Seasonal, Spooky, and Sophisticated: Your Perfect Halloween Menu
Seasonal, spooky, and sophisticated. That’s the theme of my Halloween menu this year. Imagine what an aristocratic Victorian vampire might eat for dinner on All Hallow’s Eve and this is what you might come up with. This year I wanted to the menu to feature upscale party fare and all of the finest fall flavors, but I needed it to be affordable as well. Let’s face it, we’ve all got budgets to stick to, and while dinner parties are fun, it’s no fun to come to your own Halloween party missing half of your costume because you spent your extra cash on a fancy cheese board and prosciutto wrapped asparagus. Throwing an upscale dinner party on a dime doesn’t have to be terrifying though. Check out my Halloween menu below (with tons of cozy fall flavors and local produce) that will have your guests shreiking in delight. And don't miss the 6 tips for coming up with your own menu for any time of the year!
Burbling Butternut Soup:
Green Gremlin Flatbread featuring Apple, Bacon, and Arugula:
Bloody Baked Brie Brie served with apples, pears, and crackers:
Beating Heart Red Velvet Cake made with beets:
Decorating tips: http://sayitwithcake.org/bloody-halloween-cake/
Feeding a Crowd on a Dime (for any season!)
Keep it simple. Choose recipes with 5-10 ingredients and steer clear of anything with exotic ingredients.
Keep it local. Seasonal produce is inexpensive. Often times it is even less expensive at the farmer’s market then at the grocery store. But if you try to purchase asparagus or strawberries in the autumn, you’re going to pay a hefty price tag as it must be shipped in from other states or countries with better growing climates. The same is true for tropical fruits and vegetables like bananas, citrus, and avocados. This isn’t to say that you can’t or shouldn’t use these ingredients, but if you want to keep your costs low and your flavors at peak perfection, don’t make these the star of the show. Use them sparingly to enhance local, seasonal flavors.
Don’t make meat your main. Meat is an expensive ingredient. When you make it the main dish you are automatically upping your price per person. Instead, give it a supporting role, perhaps in a soup or stew, as a topping for pizza or flatbread, or as one of many ingredients in pasta or casseroles. If you come from a family of carnivores and must have meat as the main dish, try buying whole or half animals from a local farmer. It’s one of the most economical and sustainable ways to purchase meat. And if that isn’t an option, choose cheaper cuts, like chicken wings or shoulder roasts, and forego the breasts and steaks.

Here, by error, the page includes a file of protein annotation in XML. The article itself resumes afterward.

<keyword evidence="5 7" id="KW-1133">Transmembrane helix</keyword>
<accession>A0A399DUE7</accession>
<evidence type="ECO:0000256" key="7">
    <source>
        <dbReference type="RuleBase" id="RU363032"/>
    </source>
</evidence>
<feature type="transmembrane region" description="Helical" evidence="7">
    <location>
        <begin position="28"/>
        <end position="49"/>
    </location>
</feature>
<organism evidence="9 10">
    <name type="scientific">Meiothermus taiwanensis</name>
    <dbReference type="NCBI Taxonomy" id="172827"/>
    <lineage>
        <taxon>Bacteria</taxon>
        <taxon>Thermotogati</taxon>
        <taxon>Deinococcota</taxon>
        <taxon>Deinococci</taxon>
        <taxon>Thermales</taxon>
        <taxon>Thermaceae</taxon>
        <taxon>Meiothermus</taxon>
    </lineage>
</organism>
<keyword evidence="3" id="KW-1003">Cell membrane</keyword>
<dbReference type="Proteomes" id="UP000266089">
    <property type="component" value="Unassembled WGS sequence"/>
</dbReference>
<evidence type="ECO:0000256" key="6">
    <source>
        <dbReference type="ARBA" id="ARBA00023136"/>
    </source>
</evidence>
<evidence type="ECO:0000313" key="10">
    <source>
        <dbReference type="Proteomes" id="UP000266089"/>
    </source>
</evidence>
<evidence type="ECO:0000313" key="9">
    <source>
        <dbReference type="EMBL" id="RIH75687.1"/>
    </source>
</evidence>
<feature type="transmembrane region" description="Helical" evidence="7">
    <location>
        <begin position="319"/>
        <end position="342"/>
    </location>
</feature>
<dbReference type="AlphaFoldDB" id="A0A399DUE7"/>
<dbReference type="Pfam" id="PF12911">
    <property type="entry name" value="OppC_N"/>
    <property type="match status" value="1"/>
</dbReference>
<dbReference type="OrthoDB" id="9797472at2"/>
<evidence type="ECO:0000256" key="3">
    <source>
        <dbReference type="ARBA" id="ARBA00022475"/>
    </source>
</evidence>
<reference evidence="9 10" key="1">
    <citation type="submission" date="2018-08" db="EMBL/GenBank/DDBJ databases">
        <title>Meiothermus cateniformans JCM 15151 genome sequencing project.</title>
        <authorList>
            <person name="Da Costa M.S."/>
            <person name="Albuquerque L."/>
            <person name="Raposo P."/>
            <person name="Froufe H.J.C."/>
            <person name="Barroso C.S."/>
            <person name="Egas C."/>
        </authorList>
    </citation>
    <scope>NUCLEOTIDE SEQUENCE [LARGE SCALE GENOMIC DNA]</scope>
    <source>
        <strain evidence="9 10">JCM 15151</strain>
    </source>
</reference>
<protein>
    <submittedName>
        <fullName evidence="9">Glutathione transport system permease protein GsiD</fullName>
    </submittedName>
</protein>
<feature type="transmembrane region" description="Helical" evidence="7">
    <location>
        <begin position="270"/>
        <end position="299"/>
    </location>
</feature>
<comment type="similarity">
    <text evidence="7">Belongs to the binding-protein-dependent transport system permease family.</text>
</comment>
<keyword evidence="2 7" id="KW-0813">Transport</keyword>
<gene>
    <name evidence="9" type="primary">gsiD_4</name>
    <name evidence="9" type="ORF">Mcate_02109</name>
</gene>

Splurge on dairy, nuts, and cheeses, but use sparingly. These items will give your menu an upscale feel. They can be pricey, but you’ve got a little extra money left over from shopping for seasonal produce and keeping meat to a minimum, you savvy shopper you. Spending a little more on these items will pack a flavor punch and keep your dinner party feeling high class. Also, when possible, choose cheeses with strong flavors. A little goes a long way, so you can use less. Think Feta, Sharp cheddar, blue cheese, and goat cheese.
Prep during each season. While this isn’t going to be possible if you are planning a party for next week, if you keep seasonal food preservation in mind throughout the year it will save you a pretty penny in the long run. Freeze strawberries in the spring when the price tag is lower; can tomato sauce and soup from low cost “seconds” at the farmers market; pickle cucumber and jalapenos when you can’t possibly eat any more from your garden. If you take the time to preserve and put away seasonal produce throughout the year, you’ll get to serve frozen strawberry margaritas in the dead of winter and smirk proudly as you pass by the $5 pint in grocery store isle.
Re-use supporting ingredients. I hate it when a recipe calls for just half of a can or part of a package of a particular ingredient. That means I'll have leftover ingredients sitting around in my fridge that might not always get used. It also means I had to pay full price for an ingredient that I won't use in full. When possible, try to use supporting ingredients (meat, dairy, nuts, cheeses) in more than one dish. For example, in the menu above, bacon is used as a topping for both the soup and the flatbread, and apples are used on the flatbread and with the brie. The butternut soup recipe also calls for a little bit of goat cheese, which I can re-use on the flatbread in place of the originally called-for blue cheese). This will keep a lovely theme of flavors running through your menu while also saving money since you won't have to buy multiple types of cheeses or meats or waste half-opened products.
Note: If you make this menu, or any part of it, please post your pictures to facebook with the hashtag #seasonalhalloween or post them to the Buy Fresh Buy Local facebook page. We'd love to see what you come up with!